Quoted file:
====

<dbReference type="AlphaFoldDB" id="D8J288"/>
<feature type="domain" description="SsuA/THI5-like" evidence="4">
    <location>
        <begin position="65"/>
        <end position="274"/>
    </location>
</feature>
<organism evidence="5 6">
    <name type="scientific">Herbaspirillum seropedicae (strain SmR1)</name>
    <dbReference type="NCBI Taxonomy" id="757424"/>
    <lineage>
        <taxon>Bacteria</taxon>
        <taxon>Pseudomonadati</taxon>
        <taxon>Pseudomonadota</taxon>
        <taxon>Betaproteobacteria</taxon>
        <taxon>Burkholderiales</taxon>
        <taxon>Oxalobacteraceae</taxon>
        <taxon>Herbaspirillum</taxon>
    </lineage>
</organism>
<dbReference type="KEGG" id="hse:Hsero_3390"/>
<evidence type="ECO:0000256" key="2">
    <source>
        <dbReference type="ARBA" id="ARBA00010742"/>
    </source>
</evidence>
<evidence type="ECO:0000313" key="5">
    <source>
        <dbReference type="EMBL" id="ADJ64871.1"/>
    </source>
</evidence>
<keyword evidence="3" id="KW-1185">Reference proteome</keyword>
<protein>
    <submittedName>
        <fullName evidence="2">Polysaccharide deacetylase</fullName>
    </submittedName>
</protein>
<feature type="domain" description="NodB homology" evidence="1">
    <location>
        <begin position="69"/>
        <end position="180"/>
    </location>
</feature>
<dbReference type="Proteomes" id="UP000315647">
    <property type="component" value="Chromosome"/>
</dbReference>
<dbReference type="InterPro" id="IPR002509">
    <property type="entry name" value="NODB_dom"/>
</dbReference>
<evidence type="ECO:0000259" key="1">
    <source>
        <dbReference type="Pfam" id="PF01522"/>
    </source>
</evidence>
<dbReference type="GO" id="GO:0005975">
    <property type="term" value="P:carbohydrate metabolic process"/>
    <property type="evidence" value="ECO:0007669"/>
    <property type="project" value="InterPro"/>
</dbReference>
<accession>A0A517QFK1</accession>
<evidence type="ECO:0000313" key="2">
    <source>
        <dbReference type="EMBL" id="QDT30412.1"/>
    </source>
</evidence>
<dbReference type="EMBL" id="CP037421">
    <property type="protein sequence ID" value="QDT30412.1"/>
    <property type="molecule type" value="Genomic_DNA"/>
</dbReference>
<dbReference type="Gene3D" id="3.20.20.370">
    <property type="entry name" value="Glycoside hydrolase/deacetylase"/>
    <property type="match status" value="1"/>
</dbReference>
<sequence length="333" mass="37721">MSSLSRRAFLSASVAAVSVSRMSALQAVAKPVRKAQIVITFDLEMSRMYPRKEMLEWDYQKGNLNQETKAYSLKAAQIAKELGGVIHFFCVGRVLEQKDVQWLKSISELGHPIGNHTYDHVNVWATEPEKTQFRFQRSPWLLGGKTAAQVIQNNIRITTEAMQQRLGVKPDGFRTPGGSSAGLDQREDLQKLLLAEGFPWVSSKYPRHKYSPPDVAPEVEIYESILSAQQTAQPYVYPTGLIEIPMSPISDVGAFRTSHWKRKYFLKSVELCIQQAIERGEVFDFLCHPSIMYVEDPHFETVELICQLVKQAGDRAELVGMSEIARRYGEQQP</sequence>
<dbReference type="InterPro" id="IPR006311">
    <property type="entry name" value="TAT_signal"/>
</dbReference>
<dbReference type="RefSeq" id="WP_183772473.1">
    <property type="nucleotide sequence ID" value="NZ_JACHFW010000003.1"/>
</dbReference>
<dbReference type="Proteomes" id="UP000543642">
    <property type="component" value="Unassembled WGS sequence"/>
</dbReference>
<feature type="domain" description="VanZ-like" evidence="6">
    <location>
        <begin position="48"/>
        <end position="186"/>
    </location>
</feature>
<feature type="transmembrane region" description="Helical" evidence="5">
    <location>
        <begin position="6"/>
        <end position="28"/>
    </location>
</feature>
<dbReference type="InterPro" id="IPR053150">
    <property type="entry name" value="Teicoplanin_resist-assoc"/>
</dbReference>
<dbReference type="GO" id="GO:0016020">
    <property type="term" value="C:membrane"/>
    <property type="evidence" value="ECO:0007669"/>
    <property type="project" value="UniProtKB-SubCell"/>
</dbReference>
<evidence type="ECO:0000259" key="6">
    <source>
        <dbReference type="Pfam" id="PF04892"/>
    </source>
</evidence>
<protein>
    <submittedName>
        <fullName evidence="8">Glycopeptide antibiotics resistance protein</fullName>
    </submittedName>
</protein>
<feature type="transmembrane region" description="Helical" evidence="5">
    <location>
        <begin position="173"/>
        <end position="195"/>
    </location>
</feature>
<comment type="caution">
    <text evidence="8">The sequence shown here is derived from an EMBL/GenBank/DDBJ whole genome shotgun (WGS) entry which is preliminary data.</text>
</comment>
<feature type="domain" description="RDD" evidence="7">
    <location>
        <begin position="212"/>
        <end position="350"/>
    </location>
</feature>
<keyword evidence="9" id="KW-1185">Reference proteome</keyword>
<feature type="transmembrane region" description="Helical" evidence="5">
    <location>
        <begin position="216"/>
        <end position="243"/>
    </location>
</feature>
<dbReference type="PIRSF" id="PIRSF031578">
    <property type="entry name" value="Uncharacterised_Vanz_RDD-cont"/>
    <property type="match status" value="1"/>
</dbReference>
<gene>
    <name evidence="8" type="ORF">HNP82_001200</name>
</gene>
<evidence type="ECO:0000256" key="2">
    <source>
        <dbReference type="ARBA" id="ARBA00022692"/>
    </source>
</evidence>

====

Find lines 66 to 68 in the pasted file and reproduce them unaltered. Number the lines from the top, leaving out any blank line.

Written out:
<dbReference type="EMBL" id="CP037421">
    <property type="protein sequence ID" value="QDT30412.1"/>
    <property type="molecule type" value="Genomic_DNA"/>